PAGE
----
Review: Artisan, Manchester
Recently I learned the folly of doing favours for people.
Having offered to pick up my housemate’s parcel from the sorting office, I discovered I couldn’t immediately drop it home without missing my booking at Artisan, a classy restaurant and bar tucked neatly into a corner of Spinningfields in Manchester city centre. This is how I came to arrive at Artisan’s door with a large package of what I – and thankfully I alone – knew to be women’s clothing, clasped tightly under one arm. A true professional, the doorman didn’t glance at it, choosing instead to scan the clipboard on the plinth next to him.
“Ah, Mr…Stocker, hello. Table for one?”
“No, I’ve got this parcel with me,” I explained quickly. “It’s her first time in Manchester.”
To my delight, he didn’t even blink. “Well then, let me show you two to your table.”
You don’t know the meaning of the word rustic until you’ve been to Artisan. It’s made a concerted effort to be unique, and I’d argue it has succeeded. It’s certainly carved out a neat little space for itself in the glassy cluster of buildings that make up the majority of Spinningfields. Dwarfed by the graceful behemoths that tower coolly over it, Artisan’s modest building looks warm and inviting by comparison. Its interior lives up to that impression, seemingly plucked from the inside of a rural countryside establishment and placed in the middle of a city. Somehow, it works.
I seat myself in the new downstairs dining area and gaze up at my surroundings. The shelves are packed with all manner of curious trinkets, apparently without a coherent theme beyond ‘oh, this looks cool’. I can definitely get behind that mode of thinking. The multifaceted lamps dangling from the ceiling glow demurely, illuminating the 2D artwork decorating the far walls. Artisan’s dining space is cosy without being claustrophobic, within a few steps of the bar, and the soundtrack could best be described as serene, with tracks from Groove Armada and Lana Del Rey among others. The latter sang breathlessly in my ear as my first drink arrived. I sort of wished she wouldn’t – I had imminent food to concentrate on. Artisan’s menus claim to put a particular focus on presentation, and I can’t argue with them on that: everything I had was almost as beautiful to look at as it was to consume.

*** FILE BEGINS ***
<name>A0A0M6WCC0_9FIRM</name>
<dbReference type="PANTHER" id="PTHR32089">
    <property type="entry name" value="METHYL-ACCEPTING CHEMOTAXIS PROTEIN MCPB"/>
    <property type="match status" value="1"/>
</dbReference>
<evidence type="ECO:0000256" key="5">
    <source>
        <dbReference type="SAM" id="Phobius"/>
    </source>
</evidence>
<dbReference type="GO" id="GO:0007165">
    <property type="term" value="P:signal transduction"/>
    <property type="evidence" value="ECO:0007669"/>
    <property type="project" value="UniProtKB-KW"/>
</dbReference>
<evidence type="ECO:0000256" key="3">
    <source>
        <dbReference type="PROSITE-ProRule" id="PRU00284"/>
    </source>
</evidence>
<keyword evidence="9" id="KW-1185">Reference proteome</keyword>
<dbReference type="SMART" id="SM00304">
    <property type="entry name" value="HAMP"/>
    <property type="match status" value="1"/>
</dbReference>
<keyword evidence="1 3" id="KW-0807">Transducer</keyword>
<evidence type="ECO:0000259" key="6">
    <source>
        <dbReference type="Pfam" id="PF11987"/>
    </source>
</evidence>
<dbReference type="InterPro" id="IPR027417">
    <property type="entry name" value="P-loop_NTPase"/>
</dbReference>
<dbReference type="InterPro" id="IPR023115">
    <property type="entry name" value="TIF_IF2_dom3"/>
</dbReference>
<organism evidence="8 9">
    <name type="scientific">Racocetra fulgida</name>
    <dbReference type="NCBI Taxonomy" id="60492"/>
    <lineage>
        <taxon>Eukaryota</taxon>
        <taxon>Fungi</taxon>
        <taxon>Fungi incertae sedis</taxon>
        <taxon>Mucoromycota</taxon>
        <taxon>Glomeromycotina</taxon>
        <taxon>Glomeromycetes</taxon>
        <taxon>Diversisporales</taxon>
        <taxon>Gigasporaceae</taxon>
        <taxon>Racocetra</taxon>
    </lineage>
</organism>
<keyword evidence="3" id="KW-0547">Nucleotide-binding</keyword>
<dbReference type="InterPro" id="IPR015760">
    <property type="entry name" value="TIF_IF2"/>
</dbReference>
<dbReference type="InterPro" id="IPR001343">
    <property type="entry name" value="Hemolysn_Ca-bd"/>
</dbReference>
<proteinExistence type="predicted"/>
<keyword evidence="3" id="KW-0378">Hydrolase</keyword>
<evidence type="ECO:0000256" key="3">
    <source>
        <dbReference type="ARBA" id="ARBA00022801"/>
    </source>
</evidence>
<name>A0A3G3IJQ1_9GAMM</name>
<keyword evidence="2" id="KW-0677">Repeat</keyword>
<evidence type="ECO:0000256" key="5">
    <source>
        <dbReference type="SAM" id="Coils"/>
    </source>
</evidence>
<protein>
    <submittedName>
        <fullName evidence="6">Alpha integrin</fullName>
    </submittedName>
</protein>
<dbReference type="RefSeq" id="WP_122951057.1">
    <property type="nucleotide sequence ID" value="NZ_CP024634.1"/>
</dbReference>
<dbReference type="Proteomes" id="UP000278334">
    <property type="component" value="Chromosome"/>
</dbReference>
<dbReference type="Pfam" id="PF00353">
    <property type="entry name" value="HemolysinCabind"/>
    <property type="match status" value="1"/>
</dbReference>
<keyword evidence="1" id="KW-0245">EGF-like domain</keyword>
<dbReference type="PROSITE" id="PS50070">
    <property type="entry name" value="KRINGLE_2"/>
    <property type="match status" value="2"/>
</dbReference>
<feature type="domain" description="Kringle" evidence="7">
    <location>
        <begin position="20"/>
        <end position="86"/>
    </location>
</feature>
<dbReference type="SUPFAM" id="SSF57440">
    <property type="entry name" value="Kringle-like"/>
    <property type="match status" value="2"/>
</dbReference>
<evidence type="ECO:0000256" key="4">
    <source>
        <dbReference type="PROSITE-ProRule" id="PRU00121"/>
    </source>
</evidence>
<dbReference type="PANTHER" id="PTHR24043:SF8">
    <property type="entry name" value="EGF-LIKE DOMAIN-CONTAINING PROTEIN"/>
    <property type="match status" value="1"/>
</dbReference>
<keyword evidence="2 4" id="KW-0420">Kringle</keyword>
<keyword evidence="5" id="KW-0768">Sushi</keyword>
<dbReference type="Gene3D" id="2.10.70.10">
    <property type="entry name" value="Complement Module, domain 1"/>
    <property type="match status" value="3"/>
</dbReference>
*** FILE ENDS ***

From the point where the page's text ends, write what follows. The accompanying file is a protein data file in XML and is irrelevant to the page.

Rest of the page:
I’d been to the inaugural opening of Artisan’s downstairs bar the previous week for a few tipples, and the cocktails I was served then didn’t disappoint. My favourite was the Apple Pie Cooler – the cinnamon stick combined with the apple and alcohol generated a wonderfully sweet yet smoky flavour. This time around I went for something a little different and found a new favourite in the Raspberry and Vanilla Martini, its hint of Limoncello making it both fruity and refreshing.
Meanwhile, I ordered the NY Deli pastrami pizza; a food easily underestimated. Don’t be fooled (as I was) by its unassumingly thin crust – it’s piled high with quality ingredients, and more than enough for one – it was almost a struggle to finish (almost). The bacon and the smoked applewood cheese were particular highlights.
Throughout it all, the staff glided easily and promptly from table to table, all with smiles on their faces, and sharing the same easy sense of humour displayed by the doorman. It’s probably largely due to this that Artisan has managed to avoid the somewhat haughty atmosphere that sometimes pervades similar establishments of its calibre. It manages to be classy without being elitist or overly-exclusive, and I genuinely felt welcome as I dined.
As I scooped up the bulky package to leave, it occurred to me that there may be a certain danger in naming the place Artisan, given the negative connotations of the word in some areas of popular culture: it’s often associated with self-assurance rather than outright quality. Thankfully, Artisan’s charm and attention to detail is more than surface-deep, and it’s bursting with a simple and appealing elegance. It will probably never become a student haunt, but its prices aren’t prohibitively exclusive, and my word you get what you pay for. I know my housemate’s package and I had a lovely time. Next time you’re passing, pop your head through the door. You might be surprised at what you find.
By Jack Stocker
Where: Avenue North, Bridge Street, Manchester
When: Monday – Wednesday, 12pm until 12am; Thursday, 12pm until 1am; Friday – Saturday, 12pm until 2am; Sunday, 12pm until 11pm
More info: www.artisan.uk.com
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Supported by funding from @HeritageFundUK, Betty’s Back! will explore James’s life and works in the context of the 1920s, when the portrait was painted, and will also reveal artwork by Betty Durden Green for the first time.